A Bayesian mixture model for missing data in marine mammal growth analysis
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A Bayesian mixture model for missing data in marine mammal growth analysis

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  • Journal Title:
    Environmental and Ecological Statistics
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    Much of what is known about bottle nose dolphin (Tursiops truncatus) anatomy and physiology is based on necropsies from stranding events. Measurements of total body length, total body mass, and age are used to estimate growth. It is more feasible to retrieve and transport smaller animals for total body mass measurement than larger animals, introducing a systematic bias in sampling. Adverse weather events, volunteer availability, and other unforeseen circumstances also contribute to incomplete measurement. We have developed a Bayesian mixture model to describe growth in detected stranded animals using data from both those that are fully measured and those not fully measured. Our approach uses a shared random effect to link the missingness mechanism (i.e. full/partial measurement) to distinct growth curves in the fully and partially measured populations, thereby enabling drawing of strength for estimation. We use simulation to compare our model to complete case analysis and two common multiple imputation methods according to model mean square error. Results indicate that our mixture model provides better fit both when the two populations are present and when they are not. The feasibility and utility of our new method is demonstrated by application to South Carolina strandings data.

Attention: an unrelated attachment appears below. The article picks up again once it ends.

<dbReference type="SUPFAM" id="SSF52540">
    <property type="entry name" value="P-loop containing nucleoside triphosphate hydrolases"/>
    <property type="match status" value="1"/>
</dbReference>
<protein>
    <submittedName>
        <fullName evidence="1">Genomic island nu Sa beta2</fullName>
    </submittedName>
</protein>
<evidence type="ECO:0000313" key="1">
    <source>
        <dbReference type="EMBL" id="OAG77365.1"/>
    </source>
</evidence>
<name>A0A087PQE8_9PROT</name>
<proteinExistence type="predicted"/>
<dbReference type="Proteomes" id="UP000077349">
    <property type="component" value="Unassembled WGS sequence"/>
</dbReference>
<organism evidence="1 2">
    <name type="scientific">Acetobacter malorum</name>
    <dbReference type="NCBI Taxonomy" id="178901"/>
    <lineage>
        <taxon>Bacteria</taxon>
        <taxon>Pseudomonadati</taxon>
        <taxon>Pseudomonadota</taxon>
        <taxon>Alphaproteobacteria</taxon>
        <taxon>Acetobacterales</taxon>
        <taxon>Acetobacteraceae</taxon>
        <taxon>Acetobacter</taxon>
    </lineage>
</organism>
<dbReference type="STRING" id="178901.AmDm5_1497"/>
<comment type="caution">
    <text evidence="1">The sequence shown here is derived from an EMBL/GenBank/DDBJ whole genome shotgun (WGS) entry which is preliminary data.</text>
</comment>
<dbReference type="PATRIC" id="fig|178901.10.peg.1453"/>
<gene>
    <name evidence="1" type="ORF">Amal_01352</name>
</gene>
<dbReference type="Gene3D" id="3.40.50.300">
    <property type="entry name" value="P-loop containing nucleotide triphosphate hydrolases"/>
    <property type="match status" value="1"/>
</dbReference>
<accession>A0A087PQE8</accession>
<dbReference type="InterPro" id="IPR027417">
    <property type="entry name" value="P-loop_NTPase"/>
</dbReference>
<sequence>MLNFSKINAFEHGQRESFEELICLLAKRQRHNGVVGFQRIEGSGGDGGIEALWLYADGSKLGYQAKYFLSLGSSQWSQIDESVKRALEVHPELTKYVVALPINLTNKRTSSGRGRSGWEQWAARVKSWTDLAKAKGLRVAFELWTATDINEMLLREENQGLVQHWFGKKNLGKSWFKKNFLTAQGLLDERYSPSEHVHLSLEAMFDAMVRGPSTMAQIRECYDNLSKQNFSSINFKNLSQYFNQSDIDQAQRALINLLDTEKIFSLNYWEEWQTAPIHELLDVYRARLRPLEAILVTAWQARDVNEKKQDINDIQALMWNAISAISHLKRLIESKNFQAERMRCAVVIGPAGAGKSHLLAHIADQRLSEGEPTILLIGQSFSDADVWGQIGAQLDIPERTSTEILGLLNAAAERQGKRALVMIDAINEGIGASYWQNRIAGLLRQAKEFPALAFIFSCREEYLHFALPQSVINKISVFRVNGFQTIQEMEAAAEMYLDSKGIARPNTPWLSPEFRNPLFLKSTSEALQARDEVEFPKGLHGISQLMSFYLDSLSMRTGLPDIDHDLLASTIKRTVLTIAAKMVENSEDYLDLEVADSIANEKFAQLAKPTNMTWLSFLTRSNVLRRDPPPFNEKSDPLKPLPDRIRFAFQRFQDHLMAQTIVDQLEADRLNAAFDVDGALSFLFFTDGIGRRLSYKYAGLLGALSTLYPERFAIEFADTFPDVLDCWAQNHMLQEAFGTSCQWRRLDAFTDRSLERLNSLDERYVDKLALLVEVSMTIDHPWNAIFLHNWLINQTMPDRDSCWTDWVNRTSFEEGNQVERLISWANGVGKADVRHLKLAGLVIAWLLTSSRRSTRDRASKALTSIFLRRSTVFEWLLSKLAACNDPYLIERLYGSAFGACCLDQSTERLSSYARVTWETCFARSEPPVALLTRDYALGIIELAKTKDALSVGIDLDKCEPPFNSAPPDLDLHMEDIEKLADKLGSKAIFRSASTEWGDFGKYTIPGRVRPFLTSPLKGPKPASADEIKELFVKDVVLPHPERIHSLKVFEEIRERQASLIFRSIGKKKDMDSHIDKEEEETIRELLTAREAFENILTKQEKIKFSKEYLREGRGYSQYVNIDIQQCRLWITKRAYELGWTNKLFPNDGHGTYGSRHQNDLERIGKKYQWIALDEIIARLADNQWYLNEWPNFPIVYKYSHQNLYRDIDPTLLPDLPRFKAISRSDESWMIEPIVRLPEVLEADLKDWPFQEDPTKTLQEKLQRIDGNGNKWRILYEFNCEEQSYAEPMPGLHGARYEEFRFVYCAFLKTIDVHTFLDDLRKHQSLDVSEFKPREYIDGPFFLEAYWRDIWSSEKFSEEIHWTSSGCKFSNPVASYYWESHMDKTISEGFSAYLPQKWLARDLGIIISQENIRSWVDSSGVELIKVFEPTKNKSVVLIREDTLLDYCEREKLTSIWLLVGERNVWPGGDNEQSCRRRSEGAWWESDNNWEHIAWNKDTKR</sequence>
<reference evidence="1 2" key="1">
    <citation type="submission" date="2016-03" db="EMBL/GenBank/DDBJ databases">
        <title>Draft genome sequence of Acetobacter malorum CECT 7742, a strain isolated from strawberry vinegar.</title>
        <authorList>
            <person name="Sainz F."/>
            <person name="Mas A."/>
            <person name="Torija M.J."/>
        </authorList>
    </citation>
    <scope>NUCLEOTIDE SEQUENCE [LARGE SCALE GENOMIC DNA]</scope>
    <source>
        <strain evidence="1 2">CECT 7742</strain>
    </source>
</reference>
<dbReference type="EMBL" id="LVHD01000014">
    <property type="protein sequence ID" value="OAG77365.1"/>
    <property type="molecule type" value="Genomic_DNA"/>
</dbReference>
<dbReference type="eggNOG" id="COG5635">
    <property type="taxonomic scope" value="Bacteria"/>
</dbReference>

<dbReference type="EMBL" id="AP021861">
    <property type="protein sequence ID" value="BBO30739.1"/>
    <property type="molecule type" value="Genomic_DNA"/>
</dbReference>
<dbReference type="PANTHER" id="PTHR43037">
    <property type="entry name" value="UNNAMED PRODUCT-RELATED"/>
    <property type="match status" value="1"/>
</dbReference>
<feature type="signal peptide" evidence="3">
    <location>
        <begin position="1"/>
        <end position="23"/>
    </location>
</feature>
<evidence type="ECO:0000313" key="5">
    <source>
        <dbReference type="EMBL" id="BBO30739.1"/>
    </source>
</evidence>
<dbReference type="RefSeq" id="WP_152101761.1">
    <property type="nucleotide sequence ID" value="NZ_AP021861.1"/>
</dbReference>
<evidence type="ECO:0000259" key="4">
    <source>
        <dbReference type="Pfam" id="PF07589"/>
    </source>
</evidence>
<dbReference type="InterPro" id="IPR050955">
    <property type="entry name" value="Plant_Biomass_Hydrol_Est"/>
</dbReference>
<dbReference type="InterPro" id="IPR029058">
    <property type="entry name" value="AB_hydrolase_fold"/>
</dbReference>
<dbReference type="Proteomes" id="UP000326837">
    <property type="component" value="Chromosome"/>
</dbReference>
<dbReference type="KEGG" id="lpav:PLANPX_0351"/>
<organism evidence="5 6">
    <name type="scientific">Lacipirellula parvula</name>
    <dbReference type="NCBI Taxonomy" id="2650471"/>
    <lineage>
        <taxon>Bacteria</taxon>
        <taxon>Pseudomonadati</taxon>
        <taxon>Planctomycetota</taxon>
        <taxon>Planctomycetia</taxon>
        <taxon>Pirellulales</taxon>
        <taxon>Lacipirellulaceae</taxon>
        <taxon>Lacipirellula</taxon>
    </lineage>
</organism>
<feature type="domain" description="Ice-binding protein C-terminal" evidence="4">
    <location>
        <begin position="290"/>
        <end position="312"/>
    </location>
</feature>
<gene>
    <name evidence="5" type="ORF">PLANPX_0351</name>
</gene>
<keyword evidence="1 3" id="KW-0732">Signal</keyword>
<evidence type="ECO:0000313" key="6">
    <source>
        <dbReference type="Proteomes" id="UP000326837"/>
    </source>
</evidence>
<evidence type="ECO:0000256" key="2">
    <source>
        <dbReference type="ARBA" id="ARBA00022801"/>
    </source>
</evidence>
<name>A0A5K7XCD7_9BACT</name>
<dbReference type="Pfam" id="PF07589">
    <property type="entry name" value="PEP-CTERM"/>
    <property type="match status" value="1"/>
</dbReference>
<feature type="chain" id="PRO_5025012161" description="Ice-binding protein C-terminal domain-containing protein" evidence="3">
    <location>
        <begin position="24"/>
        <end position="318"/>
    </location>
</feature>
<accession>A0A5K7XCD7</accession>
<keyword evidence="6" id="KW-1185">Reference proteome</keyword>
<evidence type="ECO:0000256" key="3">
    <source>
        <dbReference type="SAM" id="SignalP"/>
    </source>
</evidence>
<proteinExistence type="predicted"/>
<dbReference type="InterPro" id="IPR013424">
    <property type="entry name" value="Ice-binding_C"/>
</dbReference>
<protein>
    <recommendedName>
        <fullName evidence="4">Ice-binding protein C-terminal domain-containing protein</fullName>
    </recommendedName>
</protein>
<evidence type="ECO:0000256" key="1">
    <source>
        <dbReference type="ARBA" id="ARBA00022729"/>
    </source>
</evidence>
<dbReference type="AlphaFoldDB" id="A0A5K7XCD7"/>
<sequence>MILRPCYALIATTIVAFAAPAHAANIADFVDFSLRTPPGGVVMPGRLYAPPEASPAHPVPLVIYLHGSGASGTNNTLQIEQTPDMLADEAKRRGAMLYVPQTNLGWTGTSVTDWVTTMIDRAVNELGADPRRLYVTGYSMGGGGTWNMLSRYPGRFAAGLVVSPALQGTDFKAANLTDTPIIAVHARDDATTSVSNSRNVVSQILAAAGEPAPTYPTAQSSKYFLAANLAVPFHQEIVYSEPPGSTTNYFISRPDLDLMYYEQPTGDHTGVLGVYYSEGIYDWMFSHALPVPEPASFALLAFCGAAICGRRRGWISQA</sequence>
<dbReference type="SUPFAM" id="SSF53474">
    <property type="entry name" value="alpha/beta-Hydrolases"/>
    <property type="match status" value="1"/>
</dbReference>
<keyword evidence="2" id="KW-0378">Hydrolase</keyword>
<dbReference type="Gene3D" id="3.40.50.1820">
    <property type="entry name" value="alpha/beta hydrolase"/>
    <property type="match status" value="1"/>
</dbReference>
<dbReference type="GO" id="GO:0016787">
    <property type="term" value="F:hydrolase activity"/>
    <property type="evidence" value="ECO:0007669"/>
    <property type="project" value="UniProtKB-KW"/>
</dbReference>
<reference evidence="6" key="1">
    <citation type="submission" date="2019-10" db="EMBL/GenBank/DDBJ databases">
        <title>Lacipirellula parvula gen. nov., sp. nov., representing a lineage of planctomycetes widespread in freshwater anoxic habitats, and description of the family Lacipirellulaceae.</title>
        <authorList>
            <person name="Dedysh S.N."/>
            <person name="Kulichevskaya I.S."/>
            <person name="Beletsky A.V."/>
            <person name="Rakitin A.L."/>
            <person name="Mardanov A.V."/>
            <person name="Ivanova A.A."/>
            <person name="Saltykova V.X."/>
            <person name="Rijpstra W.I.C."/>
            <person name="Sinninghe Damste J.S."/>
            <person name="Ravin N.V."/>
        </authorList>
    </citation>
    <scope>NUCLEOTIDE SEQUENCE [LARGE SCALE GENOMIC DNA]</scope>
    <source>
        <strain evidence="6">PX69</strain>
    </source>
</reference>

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    Environmental and Ecological Statistics, 23(4), 585-603
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    Accepted Manuscript
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